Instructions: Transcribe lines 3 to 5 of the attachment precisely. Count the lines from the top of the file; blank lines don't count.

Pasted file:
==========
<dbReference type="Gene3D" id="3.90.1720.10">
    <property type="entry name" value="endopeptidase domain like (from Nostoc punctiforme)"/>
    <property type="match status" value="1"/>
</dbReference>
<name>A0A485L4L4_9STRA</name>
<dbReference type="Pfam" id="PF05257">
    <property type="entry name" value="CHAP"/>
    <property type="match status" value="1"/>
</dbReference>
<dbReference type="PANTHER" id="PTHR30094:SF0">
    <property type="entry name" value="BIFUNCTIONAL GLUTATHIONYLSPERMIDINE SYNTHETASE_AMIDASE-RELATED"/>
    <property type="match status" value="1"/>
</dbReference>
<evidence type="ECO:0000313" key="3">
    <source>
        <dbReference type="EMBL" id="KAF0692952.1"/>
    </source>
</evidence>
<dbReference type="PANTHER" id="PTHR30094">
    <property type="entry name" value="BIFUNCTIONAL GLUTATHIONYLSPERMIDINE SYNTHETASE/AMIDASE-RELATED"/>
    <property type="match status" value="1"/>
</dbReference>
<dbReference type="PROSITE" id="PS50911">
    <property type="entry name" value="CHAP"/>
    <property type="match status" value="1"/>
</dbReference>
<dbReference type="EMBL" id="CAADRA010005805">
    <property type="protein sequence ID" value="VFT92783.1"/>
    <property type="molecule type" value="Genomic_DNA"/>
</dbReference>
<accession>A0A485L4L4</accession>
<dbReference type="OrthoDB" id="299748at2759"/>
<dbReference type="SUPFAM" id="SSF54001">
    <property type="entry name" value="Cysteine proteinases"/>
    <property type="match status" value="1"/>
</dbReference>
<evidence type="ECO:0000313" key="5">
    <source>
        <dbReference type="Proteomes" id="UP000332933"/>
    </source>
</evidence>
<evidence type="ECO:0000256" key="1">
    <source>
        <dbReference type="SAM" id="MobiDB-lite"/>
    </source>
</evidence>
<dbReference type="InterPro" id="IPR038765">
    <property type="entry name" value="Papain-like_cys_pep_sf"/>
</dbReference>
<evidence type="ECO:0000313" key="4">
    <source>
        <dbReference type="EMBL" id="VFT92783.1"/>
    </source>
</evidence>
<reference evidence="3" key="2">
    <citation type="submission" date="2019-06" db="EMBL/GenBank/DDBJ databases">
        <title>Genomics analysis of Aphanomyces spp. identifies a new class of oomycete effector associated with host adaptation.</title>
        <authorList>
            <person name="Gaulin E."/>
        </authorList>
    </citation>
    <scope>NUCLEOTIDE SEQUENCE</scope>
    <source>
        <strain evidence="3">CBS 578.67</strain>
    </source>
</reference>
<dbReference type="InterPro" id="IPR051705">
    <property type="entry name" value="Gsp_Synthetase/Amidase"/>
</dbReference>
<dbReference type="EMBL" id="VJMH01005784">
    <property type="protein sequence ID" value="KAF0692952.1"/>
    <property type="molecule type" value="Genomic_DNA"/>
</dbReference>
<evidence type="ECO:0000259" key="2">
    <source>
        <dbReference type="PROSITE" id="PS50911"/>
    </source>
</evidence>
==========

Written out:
    <property type="match status" value="1"/>
</dbReference>
<name>A0A485L4L4_9STRA</name>